Connected-Car Security Has International Attention

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By Nora Macaluso

Aug. 20 — Governments around the world are weighing how to adapt privacy and security standards to an automotive industry increasingly geared toward connectivity, as international carmakers try to agree on generally harmonized standards balancing safety and security with consumer demand for more high-tech features.

Most governments in major auto markets, with the notable exception of the U.S., have broad cybersecurity policies that apply to all industries, sometimes issuing guidance about how the rules apply to specific sectors. “There are regulations coming up in different geographies that are all about cybersecurity or privacy,” Anil Valsan, lead automotive analyst at Ernst & Young in London, told Bloomberg BNA. “What you will find is, they're probably not all consistent.”

Many countries, including those of the major carmakers, have data protection laws in place. South Korea, the home of Kia Motors Co. and Hyundai Motor Co., has one of the stricter laws, requiring encryption of personally identifiable information in certain cases.

Carmakers, like all international businesses that sell into other markets, are already bound by their countries' existing privacy policies, Cynthia Rich, senior privacy advisor at Morrison & Foerster LLP in Washington, told Bloomberg BNA. “If they're operating in Europe and Korea and Japan, they are required to comply with these laws,” she said. “The question is how to apply existing data protection rules in this particular context.”

Valsan said any harmonization of standards is likely to come from industry-backed consortia, rather than through the imposition of prescriptive regulations. “Harmonization is a bit of a challenge, especially given the concerns around data privacy,” he said. “There will be a lot of nationalistic sentiments” complicating the process, he said.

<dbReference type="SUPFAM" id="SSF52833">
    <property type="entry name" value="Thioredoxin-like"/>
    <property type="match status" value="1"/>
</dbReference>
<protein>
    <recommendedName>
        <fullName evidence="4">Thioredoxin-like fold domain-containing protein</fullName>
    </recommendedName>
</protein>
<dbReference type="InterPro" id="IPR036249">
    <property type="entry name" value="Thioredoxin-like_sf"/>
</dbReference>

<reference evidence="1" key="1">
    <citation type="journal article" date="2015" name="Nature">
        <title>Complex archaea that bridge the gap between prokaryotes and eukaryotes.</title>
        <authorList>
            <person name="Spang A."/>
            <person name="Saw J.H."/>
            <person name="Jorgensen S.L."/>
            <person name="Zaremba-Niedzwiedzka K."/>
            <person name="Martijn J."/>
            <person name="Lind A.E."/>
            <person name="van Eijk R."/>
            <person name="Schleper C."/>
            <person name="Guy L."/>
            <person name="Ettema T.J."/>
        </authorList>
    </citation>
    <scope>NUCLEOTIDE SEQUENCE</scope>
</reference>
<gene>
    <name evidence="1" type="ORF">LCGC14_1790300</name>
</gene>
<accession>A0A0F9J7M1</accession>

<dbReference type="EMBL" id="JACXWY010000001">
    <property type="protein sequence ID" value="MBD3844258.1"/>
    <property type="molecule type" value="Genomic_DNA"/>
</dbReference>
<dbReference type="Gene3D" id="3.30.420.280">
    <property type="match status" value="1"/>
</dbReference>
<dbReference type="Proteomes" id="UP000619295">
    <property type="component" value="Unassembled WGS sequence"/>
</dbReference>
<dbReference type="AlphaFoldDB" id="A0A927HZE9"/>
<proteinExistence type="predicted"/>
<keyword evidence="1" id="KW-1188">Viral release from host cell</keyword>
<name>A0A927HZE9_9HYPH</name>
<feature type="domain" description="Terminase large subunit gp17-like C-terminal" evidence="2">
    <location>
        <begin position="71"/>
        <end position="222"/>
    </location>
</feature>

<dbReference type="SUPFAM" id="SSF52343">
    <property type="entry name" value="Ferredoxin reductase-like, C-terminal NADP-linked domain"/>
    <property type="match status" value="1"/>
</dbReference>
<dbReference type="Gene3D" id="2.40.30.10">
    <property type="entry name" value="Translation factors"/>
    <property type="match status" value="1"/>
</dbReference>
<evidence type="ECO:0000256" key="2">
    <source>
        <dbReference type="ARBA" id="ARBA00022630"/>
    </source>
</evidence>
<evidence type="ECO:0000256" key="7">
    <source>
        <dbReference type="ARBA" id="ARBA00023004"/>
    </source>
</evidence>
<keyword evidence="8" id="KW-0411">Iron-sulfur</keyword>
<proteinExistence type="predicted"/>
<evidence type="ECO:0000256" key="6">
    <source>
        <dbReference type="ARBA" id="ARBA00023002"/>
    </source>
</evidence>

Privacy by Design

The auto industry has been in the spotlight since a pair of researchers announced that they were able to take remote control of a Jeep Cherokee's steering and braking systems while the car was driving on a highway. Jeep parent Fiat Chrysler Automobiles NV subsequently recalled 1.4 million vehicles to fix the security flaw.

“There's a big emphasis on privacy by design,” Rich said. “Organizations should be building in privacy and data security into their product-planning process so they comply with data protection laws. The idea is to come up with ways to satisfy the data protection requirements that make sense given the particular technology.”

Automakers say they're doing that. The Alliance of Automobile Manufacturers—which includes members from BMW of North America LLC to Volvo Car Corp.—and the Association of Global Automakers—which includes manufacturers and designers from Aston Martin Lagonda Ltd. to Suzuki Motor Corp.—are working with the U.S. National Highway Traffic Safety Administration to establish a voluntary program for collecting and sharing information about existing or potential threats and vulnerabilities in connected vehicles or associated data networks.

In November 2014, the groups completed privacy principles they pledged to adopt as they develop new vehicles.

The groups consulted with the Federal Trade Commission in coming up with the principles.

The FTC has endorsed NHTSA's proposals to require vehicle-to-vehicle (V2V) communication capability for passenger cars and light truck vehicles by 2019 and create minimum performance requirements for V2V devices and messages.

Government-Industry Cooperation 

Having a common standard would be helpful, and regional government-industry efforts toward devising standards are good steps, Hideki Hada, general manager of electronics engineering at Toyota Motor Co.’s technical center in Ann Arbor, Mich., told Bloomberg BNA.

But there isn't any evidence of momentum for a mandated global standard, he said. “There are some intergovernmental discussions, but it's really just, I think, talking,” he said.

Ernst & Young's Valsan said that if countries adopt wildly different policies, it could be a problem for manufacturers. “It will limit the kinds of services they can offer,” he said. “They will have to think through terms of how they build this modular service they can turn off in different geographies. At the moment, that's not the way the system is built. On top of that they all have to offer even more customization to meet customer needs.”

Complicating the issue is the entry into the connected-car market of companies outside the notoriously secretive auto industry. “The industry has been slow to change,” and technology is lowering the barrier to entry, Valsan said. Companies like Google Inc., Apple Inc. and Uber Technologies Inc. are looking at new products and even “alternative mobility solutions,” and these companies “are dealing with a lot of customer data already,” he said. “They're used to selling services to customers, unlike the auto industry. There are areas where the auto industry's just learning the ropes.”